Reflecting on World Water Day and protecting Washington’s freshwater resources

Today we celebrate World Water Day with a focus on the vital role clean freshwater plays in maintaining the health and peace of our planet, our nation, and the state of Washington. The day also affords us the opportunity to highlight how Ecology helps protect and manage Washington’s freshwater wetlands, streams and rivers, lakes and reservoirs, and underground sources of water, also called groundwater.

Freshwater critical for people, farms, and fish

In our state, abundant, clean water is crucial for people, farms, and fish, especially salmon. Washington has 62 distinct river drainage basins – or watersheds – that help channel rainfall and snow melt to underground aquifers as well as hundreds of surface water creeks, streams, and rivers that eventually drain to other water bodies including reservoirs and lakes, larger river systems, Puget Sound, and the Pacific Ocean.

Flowing Chehalis River creating a pool at Rainbow Falls
Managing our water supplies

We manage the quantity of the state's water supplies to meet the needs of people and the natural environment, in partnership with Washington communities. Water availability is increasingly limited in Washington due to the pressures of warming temperatures spurred by climate change on snowpack and declining aquifers. We are committed to meeting current and future water needs to secure a healthy environment for generations to come.

Office of Columbia River

Our Office of Columbia River, for instance, is focused on water supply and environmental enhancement projects to help to ease water conflicts in Eastern Washington. We're responding to decades of competition for water that stymied new development and threatened several fish species listed as endangered in the Columbia River Basin, the state’s largest watershed.

Keeping Washington waters clean and healthy

Our mission is to keep all of our Washington waters clean. State and federal standards for groundwater and surface water help protect — and allow us to regulate – the quality of water in Washington by setting pollution limits. Water quality standards are the backbone of our regulations and describe how clean lakes, rivers, and groundwater need to be for the health of people and other species, and to control pollution.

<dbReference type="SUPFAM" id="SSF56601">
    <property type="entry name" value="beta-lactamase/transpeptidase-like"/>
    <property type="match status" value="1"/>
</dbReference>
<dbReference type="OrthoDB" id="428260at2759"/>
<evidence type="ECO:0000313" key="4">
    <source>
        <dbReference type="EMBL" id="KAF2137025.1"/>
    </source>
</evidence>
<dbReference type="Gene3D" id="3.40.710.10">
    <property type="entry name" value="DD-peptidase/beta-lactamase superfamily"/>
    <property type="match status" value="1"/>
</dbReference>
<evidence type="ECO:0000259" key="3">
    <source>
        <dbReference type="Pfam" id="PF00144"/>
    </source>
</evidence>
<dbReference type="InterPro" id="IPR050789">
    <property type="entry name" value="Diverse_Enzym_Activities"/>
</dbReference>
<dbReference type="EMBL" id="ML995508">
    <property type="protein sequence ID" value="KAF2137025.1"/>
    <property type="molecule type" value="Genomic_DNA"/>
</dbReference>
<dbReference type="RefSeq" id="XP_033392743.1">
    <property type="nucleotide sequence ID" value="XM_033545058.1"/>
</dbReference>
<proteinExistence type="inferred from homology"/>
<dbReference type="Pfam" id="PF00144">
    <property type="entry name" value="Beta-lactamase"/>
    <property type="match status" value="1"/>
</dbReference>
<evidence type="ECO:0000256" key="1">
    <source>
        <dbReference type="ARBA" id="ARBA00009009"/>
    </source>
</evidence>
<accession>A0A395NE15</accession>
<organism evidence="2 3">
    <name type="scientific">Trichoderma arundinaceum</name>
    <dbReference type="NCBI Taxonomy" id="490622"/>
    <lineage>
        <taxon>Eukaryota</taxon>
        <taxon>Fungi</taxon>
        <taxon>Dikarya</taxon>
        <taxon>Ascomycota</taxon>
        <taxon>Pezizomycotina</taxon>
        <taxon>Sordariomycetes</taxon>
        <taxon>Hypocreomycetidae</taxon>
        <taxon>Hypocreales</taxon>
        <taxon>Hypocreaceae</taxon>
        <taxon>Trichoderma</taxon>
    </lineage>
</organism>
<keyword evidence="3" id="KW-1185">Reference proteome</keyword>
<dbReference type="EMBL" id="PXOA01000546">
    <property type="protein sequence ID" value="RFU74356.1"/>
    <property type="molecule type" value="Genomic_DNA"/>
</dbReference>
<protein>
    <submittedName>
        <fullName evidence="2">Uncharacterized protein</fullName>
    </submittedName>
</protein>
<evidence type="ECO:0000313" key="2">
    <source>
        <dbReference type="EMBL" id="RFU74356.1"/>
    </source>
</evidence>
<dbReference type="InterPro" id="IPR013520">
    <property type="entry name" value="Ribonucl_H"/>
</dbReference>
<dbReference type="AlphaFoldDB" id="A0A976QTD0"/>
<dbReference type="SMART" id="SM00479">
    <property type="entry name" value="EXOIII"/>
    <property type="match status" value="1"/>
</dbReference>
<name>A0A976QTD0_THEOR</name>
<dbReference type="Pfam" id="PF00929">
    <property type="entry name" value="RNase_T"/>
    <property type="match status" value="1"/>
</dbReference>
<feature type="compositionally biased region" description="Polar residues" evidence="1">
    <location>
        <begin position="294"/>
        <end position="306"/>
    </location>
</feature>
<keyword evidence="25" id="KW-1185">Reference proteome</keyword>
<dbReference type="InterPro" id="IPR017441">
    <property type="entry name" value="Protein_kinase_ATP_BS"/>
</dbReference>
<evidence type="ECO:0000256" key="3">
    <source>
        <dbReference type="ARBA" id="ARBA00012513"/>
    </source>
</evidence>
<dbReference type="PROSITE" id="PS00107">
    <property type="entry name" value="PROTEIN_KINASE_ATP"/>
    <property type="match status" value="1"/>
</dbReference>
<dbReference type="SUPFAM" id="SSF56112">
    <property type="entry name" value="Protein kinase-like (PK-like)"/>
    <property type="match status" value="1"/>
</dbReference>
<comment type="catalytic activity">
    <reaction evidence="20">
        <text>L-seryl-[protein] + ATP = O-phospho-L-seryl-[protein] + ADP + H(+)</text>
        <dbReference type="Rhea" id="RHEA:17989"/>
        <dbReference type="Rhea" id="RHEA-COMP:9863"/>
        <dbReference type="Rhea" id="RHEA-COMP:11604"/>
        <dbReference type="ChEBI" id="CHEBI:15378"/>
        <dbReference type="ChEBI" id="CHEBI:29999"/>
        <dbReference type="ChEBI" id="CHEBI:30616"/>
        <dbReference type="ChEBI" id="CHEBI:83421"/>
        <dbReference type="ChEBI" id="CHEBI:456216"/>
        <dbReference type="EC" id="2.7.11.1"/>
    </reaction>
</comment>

Protecting, managing state shorelines and wetlands

Wetland with emerging indicator plants
We also help protect and manage development along thousands of miles of shoreline  – the places where land and water meet  – and help safeguard about 930,000 acres of wetlands across the state.





Washington’s wetlands are dynamic systems that experience cycles of wet and dry phases on seasonal, annual, and decadal scales. They serve as “nature’s kidneys” because they help:

  • Filter pollutants
  • Slow and store stormwater runoff and snow melt
  • Recharge groundwater aquifers
  • Support habitat for different native and culturally significant plant and animal species.

Although a May 2023 U.S. Supreme Court decision has affected how federal agencies review and permit impacts on wetlands, the state’s Water Pollution Control Act of 1945 — along with other state laws — has always provided greater protections for these water bodies than federal regulations.

Crucial partnerships

Ecology alone, however, can’t protect and manage our freshwater resources. We work in close partnership with cities and counties, Tribal governments, utilities, conservation, irrigation and flood districts, ports, farmers and ranchers, factories and small businesses, educational institutions, environmental and nonprofit organizations, other state agencies, and the federal government.

Office of Chehalis Basin

Ecology’s Office of Chehalis Basin works with the appointed Chehalis Basin Board to address the challenges of degraded habitat and extreme flooding in the Chehalis River Basin, the state’s second-largest river drainage system. The basin-wide strategy involves an array of local, Tribal, nonprofit and state partners who have used $156 million in state funding to undertake near- and long-term actions as well as small- and large-scale projects designed to reduce flood-related damage and restore aquatic life, especially salmon and steelhead, in the basin.

Field crew putting down material for Floodplains by Design project
Floodplains by Design

We also work with closely with the Bonneville Environmental Foundation and American Rivers on community-based solutions to re-establish floodplain functions in Washington’s major river corridors. Since our innovative Floodplains by Design program was launched in 2013, the Washington Legislature has provided $283 million to support 57 floodplain projects to reduce flood risks in 18 counties.

Floodplains by Design projects often undo past practices intended to prevent flooding, by creating places where flooding can happen, by design. While this can seem counterintuitive, it is a proven approach for reducing major flooding and property damage downstream.

To date, Floodplains by Design projects have helped reconnect 11,374 acres of floodplain, reduced flood risk in 85 communities, restored, protected, or improved 132 river miles, and improved 20,367 acres of working lands in Washington. The program has also helped create 7,184 jobs.